MLK Day Reflection with The Man In Black

What do a family bike ride to Folsom Prison, a scriptural meditation on Luke 4:14-21, and MLK Day have to do with one another? I’m glad you asked… 😉

I’m thankful that Amazon recognized MLK Day as an official company holiday for the first time. As a family we’ve always sought to make it more than just a holiday from work/school. It’s been a heavy year, and this time to reflect, be together, pray, and write, is restorative. Traditional events like marches to the downtown courthouse (or in Sacramento’s case, the state capitol) were canceled this year for multiple reasons (COVID, and potential unrest as we near the inauguration), so we had to get creative and do our own thing.

We decided to ride the American River bike trail to historic downtown Folsom and the adjoining Johnny Cash trail to Folsom Prison. This facility, while more famous than other prisons (thanks to Cash’s performance at the prison and his song “Folsom Prison Blues”), is just one of thousands of institutions housing over 2.3 million inmates in the U.S., the country with the dubious distinction of having the largest prison population, both by raw numbers and per capita, in the world.

While MLK fought for civil rights and achieved incremental gains toward racial justice and equality, we still have a long way to go. Mass incarceration, the prison industrial complex, and the so-called War on Drugs, are the new Jim Crow of our day, disproportionately impacting black and brown people and leaving a wake of destruction through our communities and families.

I realize these comments may offend the politics of some, but if you’ve stuck with me thus far, let’s find common ground in the agreement that, whatever the root cause, this represents brokenness played out in one way or another. Brokenness of lives, of families, of children missing a parent, of victims who have suffered. Brokenness of the societal contract by a system riddled with institutionalized injustice. Brokenness that led to a poor choice. Or to a lack of choices to begin with, due to brokenness in the promise of equal opportunity for all.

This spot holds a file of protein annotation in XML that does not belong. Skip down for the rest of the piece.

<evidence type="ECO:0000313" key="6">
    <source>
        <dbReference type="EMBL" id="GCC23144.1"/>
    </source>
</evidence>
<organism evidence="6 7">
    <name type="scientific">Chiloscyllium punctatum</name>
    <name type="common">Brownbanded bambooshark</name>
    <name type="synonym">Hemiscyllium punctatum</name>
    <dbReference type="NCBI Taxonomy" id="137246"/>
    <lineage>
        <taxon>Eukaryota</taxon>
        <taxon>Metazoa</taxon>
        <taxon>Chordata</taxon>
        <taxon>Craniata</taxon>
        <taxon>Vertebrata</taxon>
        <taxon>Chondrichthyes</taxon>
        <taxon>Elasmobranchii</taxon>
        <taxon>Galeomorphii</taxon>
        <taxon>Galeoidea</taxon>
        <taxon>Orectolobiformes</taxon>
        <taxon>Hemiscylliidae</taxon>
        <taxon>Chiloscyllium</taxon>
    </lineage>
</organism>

Once we rode our bikes to the closest spot you can get to the prison from the trail, within view of the walls and one of the many guard towers, we stopped and spent some time in reflection. We prayed for the inmates and their families. We read Luke 4:14-21 three times, Lectio Divina style. In this first public proclamation of his mission, Jesus astounds the people of his home town by proclaiming himself the fulfillment of an ancient prophecy. Sight for the blind, good news to the poor, liberation for the oppressed, freedom for the prisoners. In short, to bring wholeness to that which is broken.

But now that’s our job, isn’t it? We are Jesus’ hands and feet to carry on this work. The Reverend Dr. King had a keen awareness of what has been oft-dubbed “liberation theology,” emphasizing this same mandate. As we looked over the walls of Folsom Prison today, we prayed that justice would roll down like a river; righteousness like an ever-flowing stream, echoing Dr. King’s most-quoted verse (Amos 5:24). He was big on justice. And lest we mistake that for the narrow western definition of getting due punishment for a wrongful act, as a Christian minister and scholar he understood the broader meaning of the word in Christendom and its root in the Hebrew, “mishpat,” which described fairness and equity far more holistically. Consider how God is described in Psalm 146: “He executes justice for the oppressed and gives food to the hungry. He sets prisoners free, he gives sight to the blind… watches over the immigrant and sustains the orphan and widow.”

Johnny Cash also had this more holistic understanding of justice and healing for that which is broken—if you’ve never taken the time to read the lyrics of “Man in Black,” one of the songs he authored himself, do yourself a favor and look it up.

You might not share the religious faith of Dr. King, Johnny Cash, and myself. You may be discouraged or turned off by the degree to which self-interested people and groups through the ages have claimed God for their “side”—it certainly discourages me. But one thing we can be sure of is that, to the extent God is on anyone’s “side,” it’s that of the broken and downtrodden. So if we want to be on God’s “side,” we must be, too.